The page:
Where the hell did that thought come from?

Posted: February 2, 2011 in Confessions of the CEO, Excuses excuses..., Fitness
Tags: , , ,

My mind, like most peoples, often meanders and does it’s thing while I’m busy doing something else.  A thousand thoughts can occur in a second most of which I’m not completely aware of.  The other day while I was training I noticed one particular thought as though I’d had it for the first time even though I’m quite sure that I’ve been thinking a variation of it for years.  It was:

“Not bad for 40 something”.

You know how it is – you’re oblivious to a thought until suddenly it becomes so loud that it demands your attention.  Since I’ve become aware of it, I’ve realized how I’ve used that thought to cap my training habits (ie: used it as an excuse) for the last couple of years.  Oops.

Now this thought could inspire a mid-life crisis but I think I’m gonna reframe it into something like this: “Did I train as hard and as well as I could have today?  Did I fuel my body as well as I could today?”

Everyone has self-limiting beliefs – sometimes they masquerade as being self-congratulatory.  I urge you to have a listen for yours.  You can’t change what you aren’t aware of.

In health,


  1. Heidi says:

    I agree, but there is also wisdom in realizing that we aren’t 21 anymore. I know too many people who continually, and/or permanently, injure themselves because they don’t recognize the limits of their 40-something bodies. Exercise is for life and must adapt as we change and grow.

  2. hitgirl says:

    Thanks Heidi – of course – no need for recklessness.

    My point is that we may be a lot stronger than we think for a lot longer than we think – especially if we continue to challenge ourselves on a regular basis. A lot of the injuries that happen to 40-somethings happen because they sit on their duffs all week and then go hard for an hour or two on the weekends.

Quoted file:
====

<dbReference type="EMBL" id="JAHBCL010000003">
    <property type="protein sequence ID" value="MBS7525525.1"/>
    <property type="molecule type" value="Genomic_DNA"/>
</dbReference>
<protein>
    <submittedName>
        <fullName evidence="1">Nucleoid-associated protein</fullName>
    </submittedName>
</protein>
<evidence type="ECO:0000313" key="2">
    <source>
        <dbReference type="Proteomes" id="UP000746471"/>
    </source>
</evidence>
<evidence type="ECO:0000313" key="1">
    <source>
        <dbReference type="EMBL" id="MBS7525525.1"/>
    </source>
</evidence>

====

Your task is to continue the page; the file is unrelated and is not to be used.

I grew up believing that 40 was too old to do a lot of physical things. It’s not. We don’t have to limit ourselves because of some preconceived notion of what 40 (or 50 or 60) can and can’t do. Age by itself isn’t all important. What’s important is maintaining a consistent level of activity and being good to our bodies. At forty-something we can still be more fit next year than we are this year. So, why hold back?


    • Heidi says:

      perfectly said. As my (very, very fit) father always says: “If you want to be in good shape at 60, start working at it at 30”

      Yes, we need to keep it up and recognize our limits, but not use imaginary limits as an excuse.

  3. Benton says:

    Thx Sandy – find I let myself off the same way too, too often, but then I read or see a 40-something in amazing shape or able to do some incredible feat (within reason!). I agree the issue isn’t so much ability or possibility but rather just being wise in pushing too hard too fast. Consistent, steady is the way – and the challenge!

  4. hitgirl says:

    Benton – I’ve seen you train many times and you are one of those 40-somethings that inspire others to stay and be fit. That is probably why you let yourself off the hook a little. Afterall – you are more fit than the large majority of people at your or any age.

    No matter the age we can still – with safe and wise training techniques – push our limits and strive to reach our potential.

    I’ve got your number now Benton. Watch out.

  5. Lisa says:

    I recently hit that four-OH and for awhile it was “daunting” – but then I realized, I’m in better shape now than I was at twenty. I’m fitter, I’m leaner and I train harder than ever. I haven’t even hit the peak of what I’m possible of doing yet.
    Age is just a chronological measure of how long we’ve been on the blue marble. Nothing more.

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